Photographing fireflies at Congaree National Park
The fireflies are out and active at Congaree National Park, but be sure to leave your jars at home.
Congaree National Park posted on its website Thursday that its fireflies have been active and synchronized the past several days. The phenomenon usually lasts around two weeks every May or June, though it could change depending on temperature and soil conditions.
They appear to be most active between 9 and 10 p.m., the park reported.
The coordinated blinking is believed to be part of a mating ritual by a certain species of firefly, photuris frontalis.
The park is one of a few easily-accessible places in the country to see synchronized fireflies. The best viewing is along Bluff Train and Bluff Campground, though the boardwalk is a popular place to view them.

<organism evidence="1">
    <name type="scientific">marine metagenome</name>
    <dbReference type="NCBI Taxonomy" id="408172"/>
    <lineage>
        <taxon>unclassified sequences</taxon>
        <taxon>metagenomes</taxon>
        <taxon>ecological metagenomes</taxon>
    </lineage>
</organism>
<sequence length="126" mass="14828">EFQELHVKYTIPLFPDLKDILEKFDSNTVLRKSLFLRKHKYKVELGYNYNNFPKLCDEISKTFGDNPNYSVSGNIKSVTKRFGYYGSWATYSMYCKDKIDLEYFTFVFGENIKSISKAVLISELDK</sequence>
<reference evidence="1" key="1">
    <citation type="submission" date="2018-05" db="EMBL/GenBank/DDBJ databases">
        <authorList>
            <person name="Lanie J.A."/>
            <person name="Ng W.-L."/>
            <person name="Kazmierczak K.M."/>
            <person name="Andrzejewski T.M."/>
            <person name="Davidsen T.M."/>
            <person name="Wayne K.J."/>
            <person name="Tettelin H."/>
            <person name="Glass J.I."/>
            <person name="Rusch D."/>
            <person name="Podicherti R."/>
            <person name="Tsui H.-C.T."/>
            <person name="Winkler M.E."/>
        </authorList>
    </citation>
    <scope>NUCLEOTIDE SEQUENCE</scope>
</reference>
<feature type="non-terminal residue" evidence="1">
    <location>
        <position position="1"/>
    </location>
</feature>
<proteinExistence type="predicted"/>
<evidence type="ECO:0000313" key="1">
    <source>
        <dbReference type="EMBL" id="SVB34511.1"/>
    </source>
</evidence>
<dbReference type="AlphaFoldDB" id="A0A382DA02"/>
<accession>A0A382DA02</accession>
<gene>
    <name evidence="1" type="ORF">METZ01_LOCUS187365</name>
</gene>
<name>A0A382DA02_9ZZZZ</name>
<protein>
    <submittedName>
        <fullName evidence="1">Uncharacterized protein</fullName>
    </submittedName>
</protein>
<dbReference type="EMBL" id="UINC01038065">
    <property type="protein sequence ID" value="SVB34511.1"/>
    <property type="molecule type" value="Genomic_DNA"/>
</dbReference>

Visitors planning on viewing the fireflies are asked to follow the following rules:
▪ Be considerate to other visitors viewing this phenomenon.
▪ Keep noise levels to a minimum
▪ Use red filters on your flashlights. Bright lights can disturb the fireflies’ flash pattern and make it difficult for other people to see.
▪ Do not use flash photography.
▪ Parking is limited, so carpool when possible.
▪ Do not capture fireflies in jars or take them with you.
Click here to view a map of the park.